32 Martin Van Buren (28) – He was the true founder of the modern political party and the Democratic Party. His presidency was hindered by Andrew Jackson’s economic policies, which contributed to the recession in 1837.

33 Ulysses S. Grant (35) – Grant is better remembered as the victorious general of the Civil War. His own administration, however, was filled with scandals. Grant did provide the model for the post-presidency memoir with his classic autobiography.

34 Richard Nixon (33) – If you remove Watergate from the conversation, Nixon would be considered as one of the most effective foreign policy presidents. His work in opening relations with China led to the nation’s economic boom during the past four decades. Nixon, though, cannot be fully analyzed without Watergate, which led the nation towards its most critical constitutional crisis. Nixon would have been the first president removed from office had he not resigned in 1974. That fact alone overshadows any of his achievements.

35 Herbert Hoover (30) – Hoover is a great case study in whether the individual in office contributes, either positively or negatively, to the nation’s economy. He was a great humanitarian, but was seen as unable to effectively respond to what was taking place following the stock market crash in 1929.

36 John Tyler (37) – Tyler’s lasting contribution to the presidency was the precedent of vice president succession. He said that he was the president and not the acting president, as some in his time argued, following the death of William Henry Harrison. Tyler, though, would be rejected by his party (Whig) in the middle of his term. He later supported the Confederacy and was buried with a Confederate flag over his coffin.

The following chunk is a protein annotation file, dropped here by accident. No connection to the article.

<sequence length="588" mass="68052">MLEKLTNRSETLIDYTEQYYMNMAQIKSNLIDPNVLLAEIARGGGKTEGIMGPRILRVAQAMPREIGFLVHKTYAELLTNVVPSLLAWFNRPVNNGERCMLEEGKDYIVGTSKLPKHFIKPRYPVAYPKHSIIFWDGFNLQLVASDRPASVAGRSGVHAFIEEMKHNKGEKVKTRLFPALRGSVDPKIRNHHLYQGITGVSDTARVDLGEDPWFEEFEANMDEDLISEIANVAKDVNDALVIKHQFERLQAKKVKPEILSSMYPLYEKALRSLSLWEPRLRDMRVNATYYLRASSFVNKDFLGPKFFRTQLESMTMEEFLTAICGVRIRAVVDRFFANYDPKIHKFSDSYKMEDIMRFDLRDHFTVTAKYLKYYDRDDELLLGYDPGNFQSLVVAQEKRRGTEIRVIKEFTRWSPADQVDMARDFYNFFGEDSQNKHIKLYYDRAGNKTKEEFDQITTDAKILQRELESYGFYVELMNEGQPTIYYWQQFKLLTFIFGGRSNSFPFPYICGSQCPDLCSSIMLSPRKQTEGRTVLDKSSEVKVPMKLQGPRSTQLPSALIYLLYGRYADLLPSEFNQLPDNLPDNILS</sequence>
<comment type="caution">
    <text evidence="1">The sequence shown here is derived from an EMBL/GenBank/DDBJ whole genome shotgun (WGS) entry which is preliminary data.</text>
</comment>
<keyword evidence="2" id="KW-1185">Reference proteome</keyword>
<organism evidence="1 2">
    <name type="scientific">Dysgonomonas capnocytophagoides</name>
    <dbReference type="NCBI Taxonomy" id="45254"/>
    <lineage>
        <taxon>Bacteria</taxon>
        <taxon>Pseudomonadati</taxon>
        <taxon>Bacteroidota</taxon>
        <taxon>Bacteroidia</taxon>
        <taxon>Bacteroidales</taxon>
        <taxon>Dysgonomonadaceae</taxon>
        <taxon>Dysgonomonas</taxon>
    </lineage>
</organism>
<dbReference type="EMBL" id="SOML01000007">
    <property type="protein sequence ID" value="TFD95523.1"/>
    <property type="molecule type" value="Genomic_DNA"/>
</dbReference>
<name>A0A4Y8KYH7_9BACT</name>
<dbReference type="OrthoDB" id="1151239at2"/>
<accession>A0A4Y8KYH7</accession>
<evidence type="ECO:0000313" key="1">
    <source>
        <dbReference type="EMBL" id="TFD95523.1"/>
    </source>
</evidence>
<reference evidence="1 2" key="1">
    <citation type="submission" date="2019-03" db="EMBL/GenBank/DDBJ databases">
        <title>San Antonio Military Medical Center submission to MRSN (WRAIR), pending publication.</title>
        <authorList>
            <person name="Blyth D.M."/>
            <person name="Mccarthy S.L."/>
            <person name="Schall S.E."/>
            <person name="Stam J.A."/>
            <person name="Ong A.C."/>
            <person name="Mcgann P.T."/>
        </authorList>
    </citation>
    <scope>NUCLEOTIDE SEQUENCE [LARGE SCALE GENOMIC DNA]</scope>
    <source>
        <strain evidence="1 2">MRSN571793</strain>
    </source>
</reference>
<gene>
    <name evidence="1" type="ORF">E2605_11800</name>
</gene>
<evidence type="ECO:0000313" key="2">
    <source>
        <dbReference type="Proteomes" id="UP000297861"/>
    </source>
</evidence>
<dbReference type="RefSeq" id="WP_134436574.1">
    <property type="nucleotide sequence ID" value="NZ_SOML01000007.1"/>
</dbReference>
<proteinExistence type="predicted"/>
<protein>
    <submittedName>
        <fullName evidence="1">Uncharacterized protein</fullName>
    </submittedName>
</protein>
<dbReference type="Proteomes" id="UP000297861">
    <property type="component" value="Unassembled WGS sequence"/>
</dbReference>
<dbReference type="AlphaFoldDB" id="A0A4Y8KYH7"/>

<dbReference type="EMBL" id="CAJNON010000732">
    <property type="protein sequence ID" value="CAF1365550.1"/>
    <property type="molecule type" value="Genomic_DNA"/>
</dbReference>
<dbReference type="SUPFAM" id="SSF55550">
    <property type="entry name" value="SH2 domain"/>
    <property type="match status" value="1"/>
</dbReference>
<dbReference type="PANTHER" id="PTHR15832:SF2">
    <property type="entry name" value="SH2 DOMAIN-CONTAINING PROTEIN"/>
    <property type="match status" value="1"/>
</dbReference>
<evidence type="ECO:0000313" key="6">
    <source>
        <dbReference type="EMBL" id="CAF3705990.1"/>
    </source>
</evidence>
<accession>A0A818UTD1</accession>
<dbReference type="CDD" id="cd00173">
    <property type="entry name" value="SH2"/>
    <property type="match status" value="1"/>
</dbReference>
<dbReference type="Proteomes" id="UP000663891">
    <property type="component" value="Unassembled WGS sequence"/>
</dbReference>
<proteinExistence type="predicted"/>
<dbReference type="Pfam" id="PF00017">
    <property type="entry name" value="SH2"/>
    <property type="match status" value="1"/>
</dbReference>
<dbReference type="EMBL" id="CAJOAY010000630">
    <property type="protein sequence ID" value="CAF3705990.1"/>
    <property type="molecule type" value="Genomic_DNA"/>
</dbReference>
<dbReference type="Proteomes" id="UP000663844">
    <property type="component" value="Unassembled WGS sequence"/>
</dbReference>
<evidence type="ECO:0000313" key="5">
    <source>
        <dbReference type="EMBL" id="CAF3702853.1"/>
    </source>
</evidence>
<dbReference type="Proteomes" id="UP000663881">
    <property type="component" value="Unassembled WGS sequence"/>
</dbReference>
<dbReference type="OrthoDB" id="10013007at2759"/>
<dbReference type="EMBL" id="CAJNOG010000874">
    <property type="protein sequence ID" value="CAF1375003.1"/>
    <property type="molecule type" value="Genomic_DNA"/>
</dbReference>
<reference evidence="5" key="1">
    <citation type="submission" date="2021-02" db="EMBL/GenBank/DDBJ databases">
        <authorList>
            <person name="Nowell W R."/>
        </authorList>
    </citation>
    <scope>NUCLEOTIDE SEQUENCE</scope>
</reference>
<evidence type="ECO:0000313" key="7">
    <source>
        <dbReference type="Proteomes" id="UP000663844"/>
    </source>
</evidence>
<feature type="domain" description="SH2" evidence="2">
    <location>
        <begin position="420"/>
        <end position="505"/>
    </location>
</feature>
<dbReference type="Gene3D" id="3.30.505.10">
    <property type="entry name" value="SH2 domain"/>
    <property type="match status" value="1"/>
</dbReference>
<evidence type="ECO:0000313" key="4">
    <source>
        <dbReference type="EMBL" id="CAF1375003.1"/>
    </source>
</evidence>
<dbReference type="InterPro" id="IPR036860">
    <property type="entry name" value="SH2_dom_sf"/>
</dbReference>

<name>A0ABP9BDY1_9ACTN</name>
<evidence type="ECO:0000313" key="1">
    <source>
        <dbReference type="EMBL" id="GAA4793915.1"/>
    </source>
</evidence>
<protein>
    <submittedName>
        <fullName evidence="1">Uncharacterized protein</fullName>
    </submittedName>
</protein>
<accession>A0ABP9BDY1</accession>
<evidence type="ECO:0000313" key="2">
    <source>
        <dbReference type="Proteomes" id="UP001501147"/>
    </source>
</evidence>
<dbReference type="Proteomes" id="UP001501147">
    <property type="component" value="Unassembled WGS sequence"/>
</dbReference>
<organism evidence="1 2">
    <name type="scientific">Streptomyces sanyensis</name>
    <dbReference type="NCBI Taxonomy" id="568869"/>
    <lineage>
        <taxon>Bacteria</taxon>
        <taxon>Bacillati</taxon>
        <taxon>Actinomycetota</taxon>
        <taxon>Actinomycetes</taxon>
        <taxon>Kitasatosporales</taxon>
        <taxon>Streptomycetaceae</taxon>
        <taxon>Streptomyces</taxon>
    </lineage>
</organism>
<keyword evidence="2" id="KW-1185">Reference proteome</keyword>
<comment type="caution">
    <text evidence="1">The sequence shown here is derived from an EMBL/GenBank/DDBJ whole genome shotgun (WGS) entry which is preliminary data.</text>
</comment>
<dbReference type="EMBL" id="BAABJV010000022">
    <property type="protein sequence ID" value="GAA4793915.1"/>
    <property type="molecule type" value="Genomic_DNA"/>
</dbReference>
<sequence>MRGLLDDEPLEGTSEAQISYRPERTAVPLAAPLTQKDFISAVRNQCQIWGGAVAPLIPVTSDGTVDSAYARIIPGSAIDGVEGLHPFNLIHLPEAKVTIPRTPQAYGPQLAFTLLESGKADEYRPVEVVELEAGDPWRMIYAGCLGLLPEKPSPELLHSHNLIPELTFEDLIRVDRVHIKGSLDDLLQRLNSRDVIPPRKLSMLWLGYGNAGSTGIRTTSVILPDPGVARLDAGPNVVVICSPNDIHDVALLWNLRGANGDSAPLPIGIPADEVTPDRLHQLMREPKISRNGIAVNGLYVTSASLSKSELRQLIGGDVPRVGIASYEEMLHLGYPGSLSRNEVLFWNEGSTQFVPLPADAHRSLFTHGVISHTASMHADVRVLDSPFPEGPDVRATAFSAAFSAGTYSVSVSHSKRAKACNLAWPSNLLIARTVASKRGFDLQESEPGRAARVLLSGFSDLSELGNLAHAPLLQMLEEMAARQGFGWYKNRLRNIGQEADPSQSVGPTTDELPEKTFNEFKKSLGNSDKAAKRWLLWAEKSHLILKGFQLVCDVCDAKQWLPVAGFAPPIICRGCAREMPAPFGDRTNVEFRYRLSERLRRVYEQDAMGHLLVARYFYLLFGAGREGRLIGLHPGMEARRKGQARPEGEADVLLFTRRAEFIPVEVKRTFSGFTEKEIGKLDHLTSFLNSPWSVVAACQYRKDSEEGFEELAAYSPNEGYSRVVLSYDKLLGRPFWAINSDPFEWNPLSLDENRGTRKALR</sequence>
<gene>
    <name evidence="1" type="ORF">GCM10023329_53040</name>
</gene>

37 William Henry Harrison (41) – The shortest-serving president at one month in office. He gave the longest Inaugural Address in history. It has long been believed that he died of pneumonia, but recent research has suggested that he died of typhoid fever.

38 Zachary Taylor (34) – Taylor never held elected office and had never voted before his own election. He was elected because of his war record in the Mexican-American War. His administration was filled with tensions between the North and South.

39 Franklin Pierce (39) – The Kansas-Nebraska Act was enacted during his administration. This was one of the contributing factors that led to the Civil War.

40 Millard Fillmore (36) – Like Pierce and Taylor, his administration contributed to the Civil War. He signed into law both the Compromise of 1850 and the Fugitive Slave Act.

41 Warren G. Harding (40) – His administration is mostly known by what was uncovered after his death. The Tea Pot Dome Scandal has tarnished his legacy, as has his marital affairs that have been recently revealed.

42 Andrew Johnson (42) – He was the first president to ever be impeached by the House of Representatives. Johnson barely survived conviction and removal by the Senate. He was distrusted by both Republicans and Democrats.

43 James Buchanan (43) – No one president did more to lead the nation into Civil War than Buchanan. He was essentially asleep behind the wheel during his administration and did nothing to keep seceding states from leaving the union.

Not Ranked: Donald Trump.